Bloggers love to complain; it's a universal fact of nature. Whether we're talking about bad old comic books or the latest news from the Big Two, we love to bitch and moan about things that we would probably all be much better off ignoring or accepting. This blog is no exception to the rule. Hell, it's probably not an exaggeration to say that I love complaining probably more than most. After all, how much time have I spent complaining about things that I really have no business spending so much time thinking about in the first place?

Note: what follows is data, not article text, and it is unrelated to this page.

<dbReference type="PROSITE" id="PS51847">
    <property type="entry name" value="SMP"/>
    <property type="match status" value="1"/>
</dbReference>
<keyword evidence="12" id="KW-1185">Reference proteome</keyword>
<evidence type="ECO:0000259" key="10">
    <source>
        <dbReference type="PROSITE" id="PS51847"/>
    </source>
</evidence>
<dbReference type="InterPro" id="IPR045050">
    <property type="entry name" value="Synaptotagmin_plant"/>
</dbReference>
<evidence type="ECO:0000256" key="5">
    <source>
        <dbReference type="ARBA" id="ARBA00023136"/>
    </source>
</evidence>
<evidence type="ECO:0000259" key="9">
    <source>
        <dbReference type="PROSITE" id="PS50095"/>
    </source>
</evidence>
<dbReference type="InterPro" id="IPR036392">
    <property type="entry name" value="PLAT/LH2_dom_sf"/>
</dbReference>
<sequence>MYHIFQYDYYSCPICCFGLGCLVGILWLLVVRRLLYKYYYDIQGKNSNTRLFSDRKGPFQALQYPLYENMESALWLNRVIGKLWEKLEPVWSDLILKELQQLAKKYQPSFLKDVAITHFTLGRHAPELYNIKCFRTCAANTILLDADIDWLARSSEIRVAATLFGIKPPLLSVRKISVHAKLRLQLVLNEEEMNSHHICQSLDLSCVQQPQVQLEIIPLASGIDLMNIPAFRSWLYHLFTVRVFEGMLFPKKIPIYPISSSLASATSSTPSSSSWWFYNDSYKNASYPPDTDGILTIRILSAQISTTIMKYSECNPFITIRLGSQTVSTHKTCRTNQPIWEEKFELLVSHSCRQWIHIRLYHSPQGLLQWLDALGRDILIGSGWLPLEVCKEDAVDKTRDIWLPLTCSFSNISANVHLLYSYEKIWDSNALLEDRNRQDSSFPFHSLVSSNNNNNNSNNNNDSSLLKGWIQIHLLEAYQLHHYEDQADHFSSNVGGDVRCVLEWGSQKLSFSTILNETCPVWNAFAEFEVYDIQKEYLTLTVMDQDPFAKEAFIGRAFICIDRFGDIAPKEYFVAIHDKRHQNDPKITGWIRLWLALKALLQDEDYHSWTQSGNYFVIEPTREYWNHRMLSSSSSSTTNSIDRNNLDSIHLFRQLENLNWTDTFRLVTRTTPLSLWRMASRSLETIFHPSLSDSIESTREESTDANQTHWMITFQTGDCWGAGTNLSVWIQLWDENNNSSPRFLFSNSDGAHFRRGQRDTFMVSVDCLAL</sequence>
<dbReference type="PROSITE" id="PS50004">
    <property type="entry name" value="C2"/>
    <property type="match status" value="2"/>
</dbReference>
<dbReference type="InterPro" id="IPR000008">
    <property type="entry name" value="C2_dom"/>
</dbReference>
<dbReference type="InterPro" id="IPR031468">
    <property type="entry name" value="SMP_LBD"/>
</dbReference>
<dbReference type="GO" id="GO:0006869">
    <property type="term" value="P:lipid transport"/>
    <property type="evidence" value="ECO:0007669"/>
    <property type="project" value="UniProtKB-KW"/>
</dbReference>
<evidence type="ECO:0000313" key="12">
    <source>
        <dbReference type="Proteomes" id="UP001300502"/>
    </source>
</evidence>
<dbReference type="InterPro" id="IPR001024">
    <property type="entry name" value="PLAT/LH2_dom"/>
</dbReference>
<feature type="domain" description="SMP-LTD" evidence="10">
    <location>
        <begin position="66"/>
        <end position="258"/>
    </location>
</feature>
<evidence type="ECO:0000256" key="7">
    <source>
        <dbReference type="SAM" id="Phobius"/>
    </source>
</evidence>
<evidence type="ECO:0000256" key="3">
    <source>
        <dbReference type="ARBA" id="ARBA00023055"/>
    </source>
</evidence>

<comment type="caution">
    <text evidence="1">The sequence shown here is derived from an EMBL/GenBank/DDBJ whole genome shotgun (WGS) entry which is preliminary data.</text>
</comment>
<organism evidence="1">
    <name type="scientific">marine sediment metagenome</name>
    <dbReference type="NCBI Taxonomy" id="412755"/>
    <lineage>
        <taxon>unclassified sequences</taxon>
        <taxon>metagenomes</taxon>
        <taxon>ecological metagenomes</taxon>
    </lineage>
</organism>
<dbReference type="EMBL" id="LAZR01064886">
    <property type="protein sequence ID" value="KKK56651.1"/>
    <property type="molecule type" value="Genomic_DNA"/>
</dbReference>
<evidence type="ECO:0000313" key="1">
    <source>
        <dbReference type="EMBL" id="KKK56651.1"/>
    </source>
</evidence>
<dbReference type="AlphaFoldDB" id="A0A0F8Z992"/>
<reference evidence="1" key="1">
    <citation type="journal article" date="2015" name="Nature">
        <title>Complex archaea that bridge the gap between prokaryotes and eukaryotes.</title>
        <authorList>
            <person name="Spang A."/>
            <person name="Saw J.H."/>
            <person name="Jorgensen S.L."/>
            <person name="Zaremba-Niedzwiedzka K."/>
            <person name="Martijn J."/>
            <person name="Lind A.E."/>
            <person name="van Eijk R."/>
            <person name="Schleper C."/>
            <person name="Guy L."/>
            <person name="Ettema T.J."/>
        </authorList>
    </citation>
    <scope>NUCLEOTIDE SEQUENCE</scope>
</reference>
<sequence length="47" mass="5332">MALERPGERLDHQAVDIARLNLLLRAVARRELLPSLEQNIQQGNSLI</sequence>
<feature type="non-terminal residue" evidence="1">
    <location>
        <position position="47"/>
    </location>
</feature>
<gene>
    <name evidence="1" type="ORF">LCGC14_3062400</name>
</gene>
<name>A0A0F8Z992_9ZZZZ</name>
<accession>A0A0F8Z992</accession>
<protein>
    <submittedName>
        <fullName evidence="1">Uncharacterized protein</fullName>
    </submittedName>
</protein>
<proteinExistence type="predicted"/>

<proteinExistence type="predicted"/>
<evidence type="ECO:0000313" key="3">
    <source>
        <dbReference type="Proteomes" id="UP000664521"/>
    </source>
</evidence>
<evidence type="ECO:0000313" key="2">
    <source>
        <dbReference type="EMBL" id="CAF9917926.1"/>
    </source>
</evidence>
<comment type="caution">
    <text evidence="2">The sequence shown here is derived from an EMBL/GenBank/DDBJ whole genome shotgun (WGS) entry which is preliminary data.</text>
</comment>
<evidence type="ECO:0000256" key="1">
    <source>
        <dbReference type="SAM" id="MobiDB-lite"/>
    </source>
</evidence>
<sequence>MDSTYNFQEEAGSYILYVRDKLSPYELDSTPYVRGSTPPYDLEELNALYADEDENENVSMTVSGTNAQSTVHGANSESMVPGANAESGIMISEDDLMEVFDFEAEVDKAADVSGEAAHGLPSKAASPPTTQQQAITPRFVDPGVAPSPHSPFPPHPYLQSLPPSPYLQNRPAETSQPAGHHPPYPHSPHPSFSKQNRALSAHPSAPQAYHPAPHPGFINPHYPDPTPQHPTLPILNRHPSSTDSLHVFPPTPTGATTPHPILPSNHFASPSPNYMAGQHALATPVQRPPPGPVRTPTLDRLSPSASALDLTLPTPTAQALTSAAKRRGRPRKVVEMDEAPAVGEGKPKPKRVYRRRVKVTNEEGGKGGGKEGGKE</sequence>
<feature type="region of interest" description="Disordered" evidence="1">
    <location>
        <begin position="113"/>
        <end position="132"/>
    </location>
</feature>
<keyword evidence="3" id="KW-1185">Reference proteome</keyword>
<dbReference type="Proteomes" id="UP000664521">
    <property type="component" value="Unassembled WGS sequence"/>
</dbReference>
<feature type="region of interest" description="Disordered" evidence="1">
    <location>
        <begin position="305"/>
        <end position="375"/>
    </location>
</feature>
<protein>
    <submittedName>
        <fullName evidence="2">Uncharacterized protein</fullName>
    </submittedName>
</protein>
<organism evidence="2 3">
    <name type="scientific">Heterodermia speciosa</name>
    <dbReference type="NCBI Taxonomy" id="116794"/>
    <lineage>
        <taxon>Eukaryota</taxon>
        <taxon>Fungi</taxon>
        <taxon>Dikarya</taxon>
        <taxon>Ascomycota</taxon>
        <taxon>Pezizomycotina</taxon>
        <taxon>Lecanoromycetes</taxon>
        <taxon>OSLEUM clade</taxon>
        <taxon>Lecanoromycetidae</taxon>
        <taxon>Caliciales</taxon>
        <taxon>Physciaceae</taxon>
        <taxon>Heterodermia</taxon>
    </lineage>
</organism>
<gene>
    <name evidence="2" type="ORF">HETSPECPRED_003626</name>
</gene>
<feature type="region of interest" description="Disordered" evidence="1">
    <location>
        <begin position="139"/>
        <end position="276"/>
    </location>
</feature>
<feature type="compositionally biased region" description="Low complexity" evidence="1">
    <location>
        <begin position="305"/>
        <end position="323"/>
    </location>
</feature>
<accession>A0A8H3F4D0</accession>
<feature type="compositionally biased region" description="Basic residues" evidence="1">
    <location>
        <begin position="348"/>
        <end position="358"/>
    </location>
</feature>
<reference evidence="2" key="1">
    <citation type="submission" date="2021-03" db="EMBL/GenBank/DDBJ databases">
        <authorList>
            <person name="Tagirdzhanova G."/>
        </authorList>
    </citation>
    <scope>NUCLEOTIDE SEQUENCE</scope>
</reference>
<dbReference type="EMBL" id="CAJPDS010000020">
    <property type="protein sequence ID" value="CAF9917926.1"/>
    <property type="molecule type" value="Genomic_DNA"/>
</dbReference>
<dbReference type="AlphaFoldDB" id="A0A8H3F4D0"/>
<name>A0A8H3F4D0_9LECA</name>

The fact that I spend so much time griping about superheroes and their associated crap has not so much to do with anything except for the fact that I am not reading many comics these days. A while back in one of his Five For Friday features, Tom Spurgeon asked respondents about the gaps in their comic reading lives -- the periods that seem to crop up in most comic readers' lives wherein, for whatever reason, they just stop buying and reading. Oddly enough, I seem to have entered such a phase myself without even realizing it. Now, there is some truth in the fact that I don't have a lot of money to be spending on comics lately. But that's only so much of an excuse, because those of us who love comics know that budgets can always be massaged to provide us with our four-color fix. No, I've just grown tired of comics -- which is ironic, I know, considering the fact that we're currently living through one of the best -- if not the best -- periods for comics in history, with good work being produced and released by a multitude of publishers in all genres, and with a truly staggering variety of reprinted work from across the world and the medium's history readily available. It's a good time to be a comics fan, but for some reason the thought of going down to the local comic shop fills me with malaise.